In 1820, Carl Friedrich Gauss, the eminent German mathematician, proposed building a jumbo-sized geometric proof of the Pythagorean theorem in the Siberian expanse–a structure so immense that it could be sighted by intelligent beings on the Moon.  In 1840, Joseph von Littrow, suggested something similar.  Both Gauss and von Littrow saw mathematical truths as a universal language –as a sign of intelligent life on Earth…

 

The Victorian-era, in particular, witnessed a popular belief in the existence of alien life. Several proposals for interplanetary communication were made by nineteenth century scientists. While modern astrobiology is certain that other probable forms of life, if they do exist, exist on the outer planets, Victorian-era scientists believed extraterrestrial life plausible much closer to home.

In 1820, Carl Friedrich Gauss, the eminent German mathematician, proposed building a jumbo-sized geometric proof of the Pythagorean theorem in the Siberian expanse–a structure so immense that it could be sighted by intelligent beings on the Moon.  In 1840, Joseph von Littrow, suggested something similar.  Both Gauss and von Littrow saw mathematical truths as a universal language –as a sign of intelligent life on Earth, and as a recognizable signal to intelligent life elsewhere.

Eventually, though, the idea of building massive geometric shapes on Earth’s blackboard was replaced with the idea of flashing light across space using multiple mirrors. Gauss proposed a giant heliotrope entirely made out of a hundred mirrors, sixteen square feet each. This light-beaming instrument would reflect sunlight all the way to the Moon, thus enabling a sort of cosmic telegraphy.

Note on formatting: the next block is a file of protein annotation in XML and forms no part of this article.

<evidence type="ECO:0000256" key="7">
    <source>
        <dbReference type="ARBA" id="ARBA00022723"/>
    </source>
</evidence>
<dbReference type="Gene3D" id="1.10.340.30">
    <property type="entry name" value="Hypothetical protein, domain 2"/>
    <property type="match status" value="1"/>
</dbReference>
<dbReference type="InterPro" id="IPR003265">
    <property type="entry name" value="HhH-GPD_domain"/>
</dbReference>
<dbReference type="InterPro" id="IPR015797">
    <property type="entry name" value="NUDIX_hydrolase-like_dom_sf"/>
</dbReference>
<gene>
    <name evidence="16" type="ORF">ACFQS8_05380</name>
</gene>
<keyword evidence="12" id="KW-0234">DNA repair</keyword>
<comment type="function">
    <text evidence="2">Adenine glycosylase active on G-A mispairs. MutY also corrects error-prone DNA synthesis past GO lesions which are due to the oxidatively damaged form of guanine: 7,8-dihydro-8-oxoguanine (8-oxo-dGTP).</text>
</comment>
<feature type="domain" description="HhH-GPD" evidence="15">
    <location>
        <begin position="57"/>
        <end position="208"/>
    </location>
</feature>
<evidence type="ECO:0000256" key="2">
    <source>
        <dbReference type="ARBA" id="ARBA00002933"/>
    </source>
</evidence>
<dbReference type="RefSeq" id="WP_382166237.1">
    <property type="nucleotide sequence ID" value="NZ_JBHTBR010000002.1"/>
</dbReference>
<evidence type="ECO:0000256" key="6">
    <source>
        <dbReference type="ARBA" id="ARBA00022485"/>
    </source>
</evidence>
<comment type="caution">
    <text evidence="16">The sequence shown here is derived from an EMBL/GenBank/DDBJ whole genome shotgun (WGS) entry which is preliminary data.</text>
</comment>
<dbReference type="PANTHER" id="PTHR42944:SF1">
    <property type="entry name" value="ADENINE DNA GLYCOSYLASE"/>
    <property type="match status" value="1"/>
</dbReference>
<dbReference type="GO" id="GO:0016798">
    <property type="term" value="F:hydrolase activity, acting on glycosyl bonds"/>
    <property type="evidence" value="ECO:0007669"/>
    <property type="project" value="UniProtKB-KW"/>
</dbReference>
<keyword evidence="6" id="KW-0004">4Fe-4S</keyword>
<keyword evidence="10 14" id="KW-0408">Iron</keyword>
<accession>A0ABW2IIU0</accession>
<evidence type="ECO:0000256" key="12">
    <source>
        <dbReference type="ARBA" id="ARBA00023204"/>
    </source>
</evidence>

In proposing this method, was Gauss ploughing a lonely furrow in the field of Victorian astronomy? Hardly. In fact, in 1874 and 1875, respectively, Charles Cros and Edvard Engelbert Novius suggested focusing electric lamps on Mars or Venus. Novius’s particular scheme involved a whopping 22,500 lights. Further, A. Mercier submitted that a series of reflectors on the Eiffel Tower would capture sufficient light at sunset and redirect it towards Mars. Each of these designs proposed flashing a simple code to affirm the signal’s intentionality.

However, none of these scenarios were ever actualized. The fact was that the logistics of any such operation was simply impractical and untenable. In 1909, William Pickering estimated that a system of mirrors which could traverse the distance to Mars would cost around $10 million–an expense, he felt, was unjustified  until more proof of the existence of extraterrestrial life emerged.

Nicola Tesla had or rather thought he had proof. In 1899, while Tesla was working in his laboratory, his sensors began registering baffling electric disturbances which could not be attributed to any cause known to him. Tesla grew increasingly convinced that he had intercepted, what he called, “the greeting of one planet to another.”

He would dedicate the rest of his life working on a system that could send energy across great distances, allowing Earth to answer back. Unfortunately, any information about this invention was lost after Tesla’s death. As for what the electric signals were, the question is open to speculation.

 

Surabhi Goel

Surabhi Goel

Surabhi Goel is an MPhil scholar at the Faculty of Arts, University of Delhi.

Comments

comments